December 3rd 2012
I've been discussing Deus-Ex with a couple of colleagues, and those who've played it agree that its an incredibly flexible game where the whole really is better than the sum of its parts. But, before i comment on the 3 things i liked / disliked about the game, i wanted to spend a moment talking about the structure of the game.
It begins with choice
The great thing about deus ex is that it fundamentally encourages experimentation with each of its core game modes. As i saw it,it was more a very clever illusion of choice, that gives you a lot of variety, but is actually fairly repetitive. You see, you've got 3 main "types" of gameplay, and 3 main ways of playing through each, the story, exploration and combat. And you can pretty much play each of these game
1. Soldier (i.e. first person / 3rd person cover based action)
2. Stealth based (sneak around)
3. Blend i.e. take out emenies by stealth / run away / use sniper rifles etc
Role Playing (i.e. the plot and your role in it)
1. Good (i.e. generally accepting of people, want to see the best in the characters)
2. Bad (i.e. be badass, give people a hard time)
3. Smart (i.e. use the social interaction mod and really try and play the debates / complex moral dilemmas)
1. Pay no attention, just progress the plot of the game forget trying to find random hidden areas / side quests)
2. Hack your way through - focus on upgrading hacking skills, disable cameras, make exploration easier
3. Use your Body - upgrade your jumping, strength and vision, make exlproing and finding stuff easier
The clever bit is of course that you are rarely faced with one of these gameplay components at a time, they all infact overlap and gave the game its feeling of enormous flexibility, albeit within predetermined rules.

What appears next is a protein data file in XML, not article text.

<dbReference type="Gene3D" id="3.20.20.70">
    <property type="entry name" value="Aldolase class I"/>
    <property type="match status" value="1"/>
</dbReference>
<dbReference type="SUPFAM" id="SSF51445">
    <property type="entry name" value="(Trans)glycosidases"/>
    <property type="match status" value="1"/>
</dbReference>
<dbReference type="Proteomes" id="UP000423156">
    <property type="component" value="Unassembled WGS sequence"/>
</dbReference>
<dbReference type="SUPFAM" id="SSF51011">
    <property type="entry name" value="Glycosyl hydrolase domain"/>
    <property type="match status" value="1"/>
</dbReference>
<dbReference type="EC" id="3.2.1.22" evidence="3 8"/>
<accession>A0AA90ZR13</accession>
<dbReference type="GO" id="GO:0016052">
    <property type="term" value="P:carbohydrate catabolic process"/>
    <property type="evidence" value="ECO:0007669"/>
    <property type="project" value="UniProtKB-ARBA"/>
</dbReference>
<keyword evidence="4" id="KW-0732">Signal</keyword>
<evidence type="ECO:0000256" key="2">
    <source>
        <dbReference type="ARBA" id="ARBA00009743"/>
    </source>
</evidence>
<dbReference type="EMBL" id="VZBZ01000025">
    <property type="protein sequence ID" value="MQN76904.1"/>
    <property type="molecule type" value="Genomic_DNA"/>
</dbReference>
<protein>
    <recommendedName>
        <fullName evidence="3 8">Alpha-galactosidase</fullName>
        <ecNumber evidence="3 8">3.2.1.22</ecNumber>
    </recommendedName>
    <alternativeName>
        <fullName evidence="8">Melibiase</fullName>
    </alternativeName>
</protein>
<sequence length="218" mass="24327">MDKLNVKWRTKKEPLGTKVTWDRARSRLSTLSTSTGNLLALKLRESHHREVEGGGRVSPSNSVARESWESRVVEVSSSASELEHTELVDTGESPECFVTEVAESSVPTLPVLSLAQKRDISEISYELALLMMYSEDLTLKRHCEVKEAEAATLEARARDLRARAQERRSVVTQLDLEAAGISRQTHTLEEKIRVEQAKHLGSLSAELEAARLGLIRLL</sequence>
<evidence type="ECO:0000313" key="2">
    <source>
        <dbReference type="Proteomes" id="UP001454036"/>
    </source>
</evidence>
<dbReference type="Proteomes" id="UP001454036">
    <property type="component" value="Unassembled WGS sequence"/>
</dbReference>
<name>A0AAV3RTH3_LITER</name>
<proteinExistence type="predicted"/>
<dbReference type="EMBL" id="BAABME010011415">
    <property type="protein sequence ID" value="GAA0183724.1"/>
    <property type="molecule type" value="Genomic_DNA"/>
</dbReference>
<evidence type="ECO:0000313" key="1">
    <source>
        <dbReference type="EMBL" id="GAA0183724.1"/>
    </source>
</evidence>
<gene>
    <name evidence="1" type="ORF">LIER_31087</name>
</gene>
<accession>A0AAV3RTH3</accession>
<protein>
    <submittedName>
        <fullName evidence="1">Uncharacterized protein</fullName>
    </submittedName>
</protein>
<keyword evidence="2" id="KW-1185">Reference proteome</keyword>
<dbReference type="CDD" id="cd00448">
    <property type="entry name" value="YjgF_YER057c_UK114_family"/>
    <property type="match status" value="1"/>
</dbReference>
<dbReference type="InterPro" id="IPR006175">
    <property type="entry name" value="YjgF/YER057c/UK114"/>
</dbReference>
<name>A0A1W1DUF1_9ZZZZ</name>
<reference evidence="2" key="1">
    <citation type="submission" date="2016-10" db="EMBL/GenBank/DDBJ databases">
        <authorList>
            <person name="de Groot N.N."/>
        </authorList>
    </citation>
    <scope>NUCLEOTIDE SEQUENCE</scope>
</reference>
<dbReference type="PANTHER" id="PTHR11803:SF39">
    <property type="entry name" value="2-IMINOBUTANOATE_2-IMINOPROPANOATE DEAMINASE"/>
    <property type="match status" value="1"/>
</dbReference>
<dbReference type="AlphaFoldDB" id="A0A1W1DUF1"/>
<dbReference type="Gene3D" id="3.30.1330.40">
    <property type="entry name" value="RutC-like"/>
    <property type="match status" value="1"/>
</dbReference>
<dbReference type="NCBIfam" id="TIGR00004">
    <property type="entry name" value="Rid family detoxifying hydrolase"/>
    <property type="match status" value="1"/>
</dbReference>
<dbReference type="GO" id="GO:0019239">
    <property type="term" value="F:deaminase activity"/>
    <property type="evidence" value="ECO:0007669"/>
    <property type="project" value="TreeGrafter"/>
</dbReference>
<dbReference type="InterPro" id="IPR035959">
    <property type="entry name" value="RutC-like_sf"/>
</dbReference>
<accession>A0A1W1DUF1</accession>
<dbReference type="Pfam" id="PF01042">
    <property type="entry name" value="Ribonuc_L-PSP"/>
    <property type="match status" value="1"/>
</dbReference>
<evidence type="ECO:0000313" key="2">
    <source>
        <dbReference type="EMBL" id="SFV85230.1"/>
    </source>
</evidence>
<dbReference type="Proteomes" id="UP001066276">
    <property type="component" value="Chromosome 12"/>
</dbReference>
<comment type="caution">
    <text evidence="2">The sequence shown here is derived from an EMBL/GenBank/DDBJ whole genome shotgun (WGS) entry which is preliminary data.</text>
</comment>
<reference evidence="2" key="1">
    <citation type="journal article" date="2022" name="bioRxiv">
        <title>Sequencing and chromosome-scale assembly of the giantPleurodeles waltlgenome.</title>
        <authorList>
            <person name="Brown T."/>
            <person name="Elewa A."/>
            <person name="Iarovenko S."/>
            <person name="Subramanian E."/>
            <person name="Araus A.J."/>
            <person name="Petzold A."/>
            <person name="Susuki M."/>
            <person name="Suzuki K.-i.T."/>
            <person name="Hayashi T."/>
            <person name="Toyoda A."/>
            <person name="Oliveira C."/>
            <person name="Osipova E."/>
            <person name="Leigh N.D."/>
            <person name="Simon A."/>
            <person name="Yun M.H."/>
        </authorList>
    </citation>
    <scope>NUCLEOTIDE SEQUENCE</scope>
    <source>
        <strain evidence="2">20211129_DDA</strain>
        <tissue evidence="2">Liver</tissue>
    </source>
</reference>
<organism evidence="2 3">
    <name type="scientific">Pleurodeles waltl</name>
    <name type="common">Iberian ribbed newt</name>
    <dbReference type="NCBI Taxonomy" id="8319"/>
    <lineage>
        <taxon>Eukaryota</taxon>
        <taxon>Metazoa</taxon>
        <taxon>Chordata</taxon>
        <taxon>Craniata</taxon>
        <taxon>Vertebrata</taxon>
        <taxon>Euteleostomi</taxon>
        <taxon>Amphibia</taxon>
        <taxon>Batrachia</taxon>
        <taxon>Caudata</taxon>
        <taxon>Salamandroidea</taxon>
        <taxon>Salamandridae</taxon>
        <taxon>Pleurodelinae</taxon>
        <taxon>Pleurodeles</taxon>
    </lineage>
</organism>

About 1/3rd into the game, there is a moment of realisation where I was finally good enough at combat and taking out enemies quietly, that I started to try and explore a warehouse. Then i realised that i needed to upgrade my hacking skills to access an area, so i did. Next thing i knew, I had bypassed a whole pile of enemies on patrol, hacked a local security terminal and turned all the drones on my enemies, saving me a pile of ammo and hassle. This is a farely common occurance in the game - you frequently get the chance to mix up your own way of playing and are never penalised for it - you can be pretty much competent at everything major at the end of the game and still find interesting ways of solving what could have easily been routine problems.
Deus ex really does bend over backwards to accomodate multiple ways of approaching the game - and when i say that its more that the sum of its parts, this is specifically what i am referring to - the combat is not as strong as GOW, Resident Evil or even Mass Effect. Nor is the role playing as developed as Skyrim, Mass Effect (again) or Final Fantasy (in fact, the while the story here is good, its the pacing of it is strange). Finally, the exploration is particulary limited, despite early promise of having cities to explore. However, put them all together and you get a great and varied role playing game with enough interesting takes on pretty regular components to make it easy to recommend.
So what did I like and dislike? I'll keep this fairly short, given how much i've already said on the game itself...
1. The action is always satisfying (except for boss fights)
The combat may not be as great as Gears of War, but boy is it fun. Once you get out of the first 4 hrs, the game lets go and you have enough toys to play with to ensure that routine action is plenty of fun. You get a healthy arsenal to shoot with (tranquilize or kill) including a shotgun (of course), a couple of fun rifles, grenades (which of course can be turned into mines), but you also have 2 swords up your arms for bloody death dealing to unsuspecting guards. Combine this with varied settings (both in design and layout) and you get a pretty enjoyable single player action game.